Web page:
How the ACA Health Insurance Subsidy Works

Understanding the ACA's Premium Tax Credit Health Insurance Subsidy

The Affordable Care Act (ACA) includes government subsidies to help people pay their health insurance costs. One of these health insurance subsidies is the premium tax credit which helps pay your monthly health insurance premiums. This article will explain how these subsidies work, who is eligible, and how they'll affect your tax return.

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Premium subsidies are available in the health insurance marketplace/exchange in every state. The American Rescue Plan made the subsidies larger and more widely available for 2021 and 2022. And the Inflation Reduction Act extended those subsidy enhancements through 2025.

Most exchange enrollees qualify for subsidies. As of early 2022, there were about 13.8 million people enrolled in health plans through the exchanges/marketplaces nationwide, and about 12.5 million of them were receiving premium subsidies.

(Note that the other type of ACA subsidy, cost-sharing reductions, also continue to be available to eligible enrollees in every state, despite the fact that the Trump administration eliminated funding for them in the fall of 2017. Insurers simply add the cost to premiums instead, which are largely offset by correspondingly larger premium subsidies, making coverage even more affordable for many enrollees.)

This article explains what you need to know about the health insurance subsidy for people who buy their own coverage, including how to qualify for the subsidy, use it, and reconcile it on your tax return.

How Do I Apply for the Premium Tax Credit Health Insurance Subsidy?

Apply for the premium tax credit through your state’s health insurance exchange. If you get your health insurance anywhere else, you can’t get the premium tax credit. (Note that you can use an approved enhanced direct enrollment entity to enroll through the exchange, or enroll directly through the exchange website for your state.)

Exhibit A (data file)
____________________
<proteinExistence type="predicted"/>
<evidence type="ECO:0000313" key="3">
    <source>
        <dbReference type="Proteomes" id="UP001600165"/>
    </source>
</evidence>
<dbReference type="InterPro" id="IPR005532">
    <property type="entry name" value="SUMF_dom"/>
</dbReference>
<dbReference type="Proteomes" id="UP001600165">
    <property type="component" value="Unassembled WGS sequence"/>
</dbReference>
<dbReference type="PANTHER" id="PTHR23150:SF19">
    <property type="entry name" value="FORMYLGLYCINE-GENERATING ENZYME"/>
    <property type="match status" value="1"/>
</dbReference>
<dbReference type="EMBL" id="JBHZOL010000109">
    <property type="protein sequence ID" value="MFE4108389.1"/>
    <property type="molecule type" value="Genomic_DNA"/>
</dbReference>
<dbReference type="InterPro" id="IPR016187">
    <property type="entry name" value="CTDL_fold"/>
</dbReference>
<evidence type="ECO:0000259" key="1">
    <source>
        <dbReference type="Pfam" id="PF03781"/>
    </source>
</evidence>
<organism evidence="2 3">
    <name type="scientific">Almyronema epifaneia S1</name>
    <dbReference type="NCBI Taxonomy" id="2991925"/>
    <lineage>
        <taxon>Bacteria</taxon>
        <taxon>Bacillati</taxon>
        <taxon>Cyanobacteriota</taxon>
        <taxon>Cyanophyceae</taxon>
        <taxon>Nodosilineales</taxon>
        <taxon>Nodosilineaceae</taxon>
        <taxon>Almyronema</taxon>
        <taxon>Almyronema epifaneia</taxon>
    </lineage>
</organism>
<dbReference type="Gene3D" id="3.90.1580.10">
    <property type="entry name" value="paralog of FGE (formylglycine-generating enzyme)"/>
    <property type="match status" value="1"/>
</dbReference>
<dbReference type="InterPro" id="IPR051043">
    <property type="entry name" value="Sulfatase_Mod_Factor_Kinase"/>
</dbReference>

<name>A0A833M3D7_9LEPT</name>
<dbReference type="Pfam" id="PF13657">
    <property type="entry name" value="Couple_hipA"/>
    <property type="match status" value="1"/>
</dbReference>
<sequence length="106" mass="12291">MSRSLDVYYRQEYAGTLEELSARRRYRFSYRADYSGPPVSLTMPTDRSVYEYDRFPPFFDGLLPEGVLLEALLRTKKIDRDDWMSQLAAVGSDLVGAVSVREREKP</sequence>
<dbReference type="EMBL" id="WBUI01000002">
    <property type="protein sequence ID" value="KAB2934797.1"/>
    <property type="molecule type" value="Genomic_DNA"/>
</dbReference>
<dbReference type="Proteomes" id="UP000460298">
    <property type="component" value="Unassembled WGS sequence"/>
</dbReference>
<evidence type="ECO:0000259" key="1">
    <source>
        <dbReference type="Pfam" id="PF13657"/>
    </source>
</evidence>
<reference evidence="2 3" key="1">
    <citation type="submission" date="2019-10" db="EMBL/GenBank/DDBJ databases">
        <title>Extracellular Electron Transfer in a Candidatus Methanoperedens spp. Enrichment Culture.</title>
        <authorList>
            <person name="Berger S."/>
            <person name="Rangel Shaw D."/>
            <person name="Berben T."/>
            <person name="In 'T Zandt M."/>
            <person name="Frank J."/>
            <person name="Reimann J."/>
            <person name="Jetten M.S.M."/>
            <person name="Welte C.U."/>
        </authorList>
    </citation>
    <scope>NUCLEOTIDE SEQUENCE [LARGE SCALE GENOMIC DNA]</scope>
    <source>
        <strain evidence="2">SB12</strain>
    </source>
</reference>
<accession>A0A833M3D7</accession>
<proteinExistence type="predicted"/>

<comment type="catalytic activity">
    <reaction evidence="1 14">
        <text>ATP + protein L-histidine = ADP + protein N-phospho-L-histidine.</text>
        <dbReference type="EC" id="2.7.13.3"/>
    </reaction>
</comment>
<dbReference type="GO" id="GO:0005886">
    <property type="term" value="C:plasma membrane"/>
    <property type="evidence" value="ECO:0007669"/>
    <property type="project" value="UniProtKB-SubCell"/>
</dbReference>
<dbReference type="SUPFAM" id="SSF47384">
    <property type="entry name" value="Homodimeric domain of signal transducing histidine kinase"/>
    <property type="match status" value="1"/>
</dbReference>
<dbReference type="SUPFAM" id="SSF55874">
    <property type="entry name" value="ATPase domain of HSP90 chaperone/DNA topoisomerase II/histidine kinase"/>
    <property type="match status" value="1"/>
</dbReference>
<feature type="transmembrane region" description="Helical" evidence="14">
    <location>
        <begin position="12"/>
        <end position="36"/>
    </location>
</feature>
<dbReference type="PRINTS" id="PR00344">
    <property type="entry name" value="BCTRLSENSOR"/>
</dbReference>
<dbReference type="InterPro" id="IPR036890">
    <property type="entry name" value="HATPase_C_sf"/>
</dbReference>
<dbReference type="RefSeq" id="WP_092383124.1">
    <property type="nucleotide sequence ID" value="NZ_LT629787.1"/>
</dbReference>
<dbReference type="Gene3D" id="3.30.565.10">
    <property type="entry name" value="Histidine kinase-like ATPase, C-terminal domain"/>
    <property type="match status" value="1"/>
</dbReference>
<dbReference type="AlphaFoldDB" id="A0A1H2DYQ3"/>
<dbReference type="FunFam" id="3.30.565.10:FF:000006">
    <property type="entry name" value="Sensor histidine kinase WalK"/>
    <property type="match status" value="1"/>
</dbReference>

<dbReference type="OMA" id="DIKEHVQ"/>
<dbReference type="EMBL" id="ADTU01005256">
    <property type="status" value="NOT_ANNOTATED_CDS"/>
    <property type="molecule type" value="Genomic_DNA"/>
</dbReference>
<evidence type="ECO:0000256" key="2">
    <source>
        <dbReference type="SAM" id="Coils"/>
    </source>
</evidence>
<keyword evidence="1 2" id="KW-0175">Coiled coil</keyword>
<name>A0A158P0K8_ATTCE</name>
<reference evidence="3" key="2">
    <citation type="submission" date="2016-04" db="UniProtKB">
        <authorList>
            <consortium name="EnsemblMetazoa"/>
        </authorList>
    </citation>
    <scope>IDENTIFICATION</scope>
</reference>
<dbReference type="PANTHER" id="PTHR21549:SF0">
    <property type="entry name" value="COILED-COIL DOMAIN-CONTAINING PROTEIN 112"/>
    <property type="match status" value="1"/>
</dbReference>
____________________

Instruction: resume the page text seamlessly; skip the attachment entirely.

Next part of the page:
If you're uncomfortable applying on your own for health insurance through your state's exchange, you can get help from a licensed health insurance broker who is certified by the exchange, or from a Navigator or enrollment assister. These folks can help you enroll in a plan and complete the financial eligibility verification process to determine whether you're eligible for a subsidy. There is no cost for their services.

If you're in a state that uses as its exchange (most states do), you can use this tool to find an exchange-certified broker who can help you pick a health plan. If you already know what plan you want and just need someone to help you with the enrollment process, there are also navigators and enrollment counselors who can assist you, and you can use the same tool to find them.

If you're in a state that runs its own exchange, the exchange website will have a tool that will help you find enrollment assisters in your area. If you're not sure whether your state has its own exchange platform or not, you can start at and select your state; if your state does not use, they will point you to the correct website.

Will I Qualify for the Subsidy?

Prior to 2021, the rule was that households earning between 100% and 400% of the federal poverty level could qualify for the premium tax credit health insurance subsidy (the lower threshold is above 138% of the poverty level if you're in a state that has expanded Medicaid, as Medicaid coverage is available below that level; the majority of the states have expanded Medicaid). Federal poverty level (FPL) changes every year, and is based on your income and family size.